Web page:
Have you ever had someone enter your life that really made a difference when you were a child, validated your feelings or listened with concern when you spoke?
Perhaps it was a mentor, coach, Girl Guide leader; you get the idea. Reflect for a minute who that person was. For me, it was my high school home economics teacher, Mrs. Fox.
Each day I was greeted with a brilliant smile from her, and the only teacher throughout my entire schooling that I connected with.
I was emotionally abused by my narcissistic mother, forever feeling depressed, apathetic, sullen, despondent and isolated. Her home economics course, for grades eleven and twelve, included both cooking and sewing/crafts (this was back in the early 70’s when it was assumed girls who graduated would ultimately become secretaries or housewives!).
I loathed the Home. Ec. subject at first, along with every other subject excluding English, and dragged my butt to school daily. The cooking segment of these classes became boring, and I despised cooking. The sewing segment appealed more to me, as my grandmother taught me how to sew over the years. My only motivation for showing up at school was due to Mrs. Fox.
It was complex for even me to rationalize the feelings of depression and suicidal thoughts. Who at fifteen or sixteen wishes themselves dead and has nobody to support or empathize? Mrs. Fox had no inkling about my sexual or emotional abuse, or my narcissistic mother causing moods of depression and anger, and I felt unsafe trusting her or sharing my past.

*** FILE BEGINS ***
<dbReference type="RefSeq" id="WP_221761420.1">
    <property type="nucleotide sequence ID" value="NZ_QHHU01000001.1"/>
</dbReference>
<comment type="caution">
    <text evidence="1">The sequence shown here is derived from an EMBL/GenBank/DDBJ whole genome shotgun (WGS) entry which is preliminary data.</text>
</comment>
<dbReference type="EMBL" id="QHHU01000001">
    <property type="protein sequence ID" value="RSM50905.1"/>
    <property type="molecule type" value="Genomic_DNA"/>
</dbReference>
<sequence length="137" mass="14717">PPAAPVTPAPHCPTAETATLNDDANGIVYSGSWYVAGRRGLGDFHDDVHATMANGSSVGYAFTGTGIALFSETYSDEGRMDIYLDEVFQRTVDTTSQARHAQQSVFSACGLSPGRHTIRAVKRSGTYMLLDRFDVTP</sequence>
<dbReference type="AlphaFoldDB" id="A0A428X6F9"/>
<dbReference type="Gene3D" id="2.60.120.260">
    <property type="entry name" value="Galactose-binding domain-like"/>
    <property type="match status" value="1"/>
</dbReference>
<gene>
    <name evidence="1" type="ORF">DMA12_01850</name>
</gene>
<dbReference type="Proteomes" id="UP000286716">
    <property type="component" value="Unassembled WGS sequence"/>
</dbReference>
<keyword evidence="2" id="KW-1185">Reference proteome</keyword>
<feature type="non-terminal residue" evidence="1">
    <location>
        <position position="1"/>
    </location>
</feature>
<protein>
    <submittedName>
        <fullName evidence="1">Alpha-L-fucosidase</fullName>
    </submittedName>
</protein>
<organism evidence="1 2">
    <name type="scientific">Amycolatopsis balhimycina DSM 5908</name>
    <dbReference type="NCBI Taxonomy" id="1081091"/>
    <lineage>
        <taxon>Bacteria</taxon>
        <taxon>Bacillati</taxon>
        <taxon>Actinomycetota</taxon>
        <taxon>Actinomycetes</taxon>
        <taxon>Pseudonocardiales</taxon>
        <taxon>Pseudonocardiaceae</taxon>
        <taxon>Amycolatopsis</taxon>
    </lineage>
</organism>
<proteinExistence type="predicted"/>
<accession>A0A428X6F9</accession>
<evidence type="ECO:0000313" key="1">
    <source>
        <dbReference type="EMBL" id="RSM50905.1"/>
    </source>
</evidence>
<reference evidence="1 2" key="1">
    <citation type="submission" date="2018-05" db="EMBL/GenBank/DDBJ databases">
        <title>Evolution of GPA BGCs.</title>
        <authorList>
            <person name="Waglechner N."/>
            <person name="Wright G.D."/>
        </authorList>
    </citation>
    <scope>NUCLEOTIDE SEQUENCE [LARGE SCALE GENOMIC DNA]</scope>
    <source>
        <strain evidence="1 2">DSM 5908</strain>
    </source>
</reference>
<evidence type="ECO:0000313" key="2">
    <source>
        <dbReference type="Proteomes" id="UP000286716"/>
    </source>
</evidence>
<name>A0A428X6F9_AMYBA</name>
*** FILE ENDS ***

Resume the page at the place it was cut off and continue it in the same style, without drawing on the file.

Talking about sexual abuse in those days wasn’t as open as it is today, and it was uncommon that anyone took their children or teens to therapy.
Mrs. Fox took me under her wing, though, as I believe she sensed my struggle with loneliness, lack of self-confidence and perhaps recognized my depression. After school chats became frequent, and my greatest thrill, one I’ll never forget, is an invite to her house after school for a cooking lesson.
(I have a picture of her holding up her hands, with a bright smile, wearing red oven gloves.)
I felt special and cared about, unlike the way my mother treated me. Over time I noticed the depression lessening, began caring about myself, struggled hard to ignore my mother’s cruel words and thinking only positive thoughts. Having to say goodbye to Mrs. Fox after graduating was agonizing. Years later I got in touch with her and overjoyed when she and her husband attended my wedding.
Such a special woman whom I will never ever forget.
Did you ever have someone in your life that made you feel special, changing your life in some respect?
I’d love to hear your experiences!!!
Written and copyrighted by Deb McCarthy/2017